\mu (\{x | f(x) > t\})dt.

If we let f^*(t) = \mu (\{x | f(x) > t\}) then we can define the Lebesgue integral of a function f as:

\int f d\mu = \int_0^\infty f^* (t) dt, where the integral on the right is an ordinary improper Riemann integral.

In order to do this, Lebesgue needs a measure to compute how big is a set. This measure is the same as area in 2D and as volume in 3D but generalises in multiple dimensions.

In case a function can be integrated both with Riemann and Lebesgue integral, then the value of the two integrals is the same.

Charles Pugh, in his book Real mathematical analysis, tells a funny story about counting money on a table in the Riemann and in the Lebesgue way. The first would collect all pieces and would sum them up. The second, instead, would organise first the money in groups of similar value. It’s a useful metaphor.

I think that the following image from Wikipedia is indeed meaningful…

What I studied in my (math) life

Not all the mathematics that I studied until today made a sign in me. Many books and articles come and go and just a few things remain.

I’d like to list here some of the things that somehow had an impact in my personal and professional life:

  • some books about recreational mathematics that I read when I was at the elementary school (mostly from Martin Gardner): at the time I was following the suggestions by my uncle Marcello (that was obsessed by prime numbers);
  • some classes in high school with relative manuals and exercises: I was bad in analytic geometry but I think I understood well calculus (that we called analysis at the time);
  • logic at university [Negri, Elementi di logica (several chapters); Odifreddi, Classical recursion theory (few sections), Chung-Keisler, Model theory (few sections), …]: I applied a sort of pattern-recognition to formulas without really understanding (the problem was that we never asked to do exercises) but this material had a deep impact on me;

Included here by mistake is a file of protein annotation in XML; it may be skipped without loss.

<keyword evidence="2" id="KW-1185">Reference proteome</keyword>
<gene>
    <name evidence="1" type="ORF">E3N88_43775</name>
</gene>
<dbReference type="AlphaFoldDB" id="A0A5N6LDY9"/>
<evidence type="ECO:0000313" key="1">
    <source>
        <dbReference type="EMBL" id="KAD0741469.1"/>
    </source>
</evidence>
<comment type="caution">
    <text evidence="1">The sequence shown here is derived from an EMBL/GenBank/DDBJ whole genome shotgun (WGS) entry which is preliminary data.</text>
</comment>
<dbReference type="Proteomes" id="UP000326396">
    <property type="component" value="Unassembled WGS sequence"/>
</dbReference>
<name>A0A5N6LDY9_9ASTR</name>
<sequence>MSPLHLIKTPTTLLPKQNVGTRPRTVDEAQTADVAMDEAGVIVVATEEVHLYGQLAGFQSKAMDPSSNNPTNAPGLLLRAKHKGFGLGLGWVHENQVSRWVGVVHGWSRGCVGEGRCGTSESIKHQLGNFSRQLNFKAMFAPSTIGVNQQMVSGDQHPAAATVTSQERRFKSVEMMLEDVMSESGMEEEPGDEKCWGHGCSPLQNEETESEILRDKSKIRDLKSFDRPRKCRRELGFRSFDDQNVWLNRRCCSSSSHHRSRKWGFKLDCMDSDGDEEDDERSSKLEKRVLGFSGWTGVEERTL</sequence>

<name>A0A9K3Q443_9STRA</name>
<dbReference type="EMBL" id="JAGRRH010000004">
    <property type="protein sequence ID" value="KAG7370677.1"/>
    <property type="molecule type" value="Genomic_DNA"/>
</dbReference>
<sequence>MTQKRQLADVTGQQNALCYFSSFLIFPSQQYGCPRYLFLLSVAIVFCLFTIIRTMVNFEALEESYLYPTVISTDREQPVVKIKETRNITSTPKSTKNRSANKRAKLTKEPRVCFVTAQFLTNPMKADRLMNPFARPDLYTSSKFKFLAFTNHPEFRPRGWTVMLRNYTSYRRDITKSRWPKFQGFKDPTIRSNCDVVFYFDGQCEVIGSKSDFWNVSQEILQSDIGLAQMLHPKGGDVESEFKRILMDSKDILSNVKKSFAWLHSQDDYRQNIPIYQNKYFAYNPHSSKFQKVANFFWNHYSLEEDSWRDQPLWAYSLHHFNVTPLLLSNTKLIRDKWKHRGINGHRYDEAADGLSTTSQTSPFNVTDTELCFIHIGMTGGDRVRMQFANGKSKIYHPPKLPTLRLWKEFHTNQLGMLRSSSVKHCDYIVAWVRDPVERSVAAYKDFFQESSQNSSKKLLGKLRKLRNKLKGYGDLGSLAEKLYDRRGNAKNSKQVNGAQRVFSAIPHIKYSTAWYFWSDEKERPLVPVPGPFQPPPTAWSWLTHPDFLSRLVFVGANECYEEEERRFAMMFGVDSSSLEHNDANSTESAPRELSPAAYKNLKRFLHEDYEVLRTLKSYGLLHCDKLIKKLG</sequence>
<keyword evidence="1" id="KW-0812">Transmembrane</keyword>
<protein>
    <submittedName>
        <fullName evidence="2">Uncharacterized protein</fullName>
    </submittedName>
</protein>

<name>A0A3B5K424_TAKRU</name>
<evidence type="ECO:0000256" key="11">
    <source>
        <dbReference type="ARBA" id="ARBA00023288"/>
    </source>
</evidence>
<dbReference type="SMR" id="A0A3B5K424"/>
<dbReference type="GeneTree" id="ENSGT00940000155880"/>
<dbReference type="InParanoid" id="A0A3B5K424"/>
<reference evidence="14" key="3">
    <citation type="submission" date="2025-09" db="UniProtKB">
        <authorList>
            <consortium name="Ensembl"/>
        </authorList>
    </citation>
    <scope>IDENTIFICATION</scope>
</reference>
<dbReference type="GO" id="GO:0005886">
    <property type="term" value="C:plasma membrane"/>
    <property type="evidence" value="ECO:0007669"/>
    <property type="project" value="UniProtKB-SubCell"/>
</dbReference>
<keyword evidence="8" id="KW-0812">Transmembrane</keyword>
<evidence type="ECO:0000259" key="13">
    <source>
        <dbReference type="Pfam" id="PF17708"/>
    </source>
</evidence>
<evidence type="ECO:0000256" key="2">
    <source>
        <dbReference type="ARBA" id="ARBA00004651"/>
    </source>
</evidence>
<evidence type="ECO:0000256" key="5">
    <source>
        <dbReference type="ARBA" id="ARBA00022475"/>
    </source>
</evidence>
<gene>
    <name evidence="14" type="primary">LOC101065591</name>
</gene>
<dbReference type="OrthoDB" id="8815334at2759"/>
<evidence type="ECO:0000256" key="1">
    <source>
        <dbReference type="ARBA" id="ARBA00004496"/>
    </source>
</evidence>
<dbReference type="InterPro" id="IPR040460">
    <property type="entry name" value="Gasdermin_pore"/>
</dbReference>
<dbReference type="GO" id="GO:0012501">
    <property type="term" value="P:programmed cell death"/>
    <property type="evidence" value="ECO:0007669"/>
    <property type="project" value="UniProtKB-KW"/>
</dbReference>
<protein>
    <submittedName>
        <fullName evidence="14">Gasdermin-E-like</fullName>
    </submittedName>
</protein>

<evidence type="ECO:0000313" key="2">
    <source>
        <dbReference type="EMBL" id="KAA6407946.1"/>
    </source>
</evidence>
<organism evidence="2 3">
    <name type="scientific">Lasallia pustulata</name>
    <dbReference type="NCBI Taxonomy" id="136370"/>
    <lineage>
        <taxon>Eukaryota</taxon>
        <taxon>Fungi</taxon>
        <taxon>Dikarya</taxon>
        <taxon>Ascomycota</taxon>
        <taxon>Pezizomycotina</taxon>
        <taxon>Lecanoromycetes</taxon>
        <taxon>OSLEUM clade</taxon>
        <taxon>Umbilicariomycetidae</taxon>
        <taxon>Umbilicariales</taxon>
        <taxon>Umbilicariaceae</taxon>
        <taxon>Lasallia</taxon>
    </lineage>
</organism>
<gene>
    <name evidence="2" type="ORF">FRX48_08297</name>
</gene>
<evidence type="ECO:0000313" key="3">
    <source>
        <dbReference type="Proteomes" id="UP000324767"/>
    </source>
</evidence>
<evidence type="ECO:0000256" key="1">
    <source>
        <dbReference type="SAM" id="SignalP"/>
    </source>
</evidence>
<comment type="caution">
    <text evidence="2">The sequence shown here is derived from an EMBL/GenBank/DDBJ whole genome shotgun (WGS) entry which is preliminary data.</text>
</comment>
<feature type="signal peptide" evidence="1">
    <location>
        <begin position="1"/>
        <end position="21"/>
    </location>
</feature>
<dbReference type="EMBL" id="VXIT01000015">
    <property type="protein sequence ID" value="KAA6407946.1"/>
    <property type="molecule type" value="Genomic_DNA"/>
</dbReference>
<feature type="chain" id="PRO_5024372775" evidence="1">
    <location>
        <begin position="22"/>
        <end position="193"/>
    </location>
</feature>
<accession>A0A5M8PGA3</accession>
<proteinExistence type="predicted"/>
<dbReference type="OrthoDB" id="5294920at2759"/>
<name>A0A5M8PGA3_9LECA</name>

• abstract algebra at university: I don’t remember which books I used and I complemented with some tutorials online on group theory; unfortunately I didn’t perform so well at the final exams but group theory is one of the best things I’ve never seen;
  • Sergei Treil, Linear Algebra done wrong: for the very first time I tried, with this book, to really understand proofs, without skimming through them; I think I retained several parts of the book and linear algebra is the branch of mathematics that I know better today;
  • MIT online courses on calculus and linear algebra: I understood pretty well while following them and I believe that every professor should watch Gilbert Strang to learn how to teach;
  • [1999-now] self study in signal processing [some tutorials online, parts of Lyon’s book on DSP, parts of Ripples in mathematics (wavelets), some chapters of Smith’s Mathematics of the DFT, sections of Mallat’s book, …]: I believe I understood some linear algebra, something about filters, something about Fourier, something about wavelets and convolution;
  • selected parts in some analysis textbooks.

There are probably several other books or articles that I read about mathematics (especially during my PhD in… mathematical logic or my post-doc at École normale supérieure in Paris) but probably they didn’t mean too much for me.

I believe, anyway, that the part that one needs more when doing mathematics is exactly doing it. Lack of practice is always an issue.

Hello world!

After many years of hesitation, I finally decided to make a coming out:

serious mathematics is very difficult!

While mathematics has been very important both in my personal and professional life, I feel that I didn’t understand it enough.

Nel mezzo del cammin di nostra vita, then, I decided to start again from scratch (or almost).

I’m an assistant professor at UCB now and the time to review fundamental topics in mathematics is not so much anymore, given my professional duties (research, teaching, service to the community).

Anyway, I’m not in a rush and I think that it makes sense for me to do it. This blog is the journal of this journey.

Berkeley, March 2019.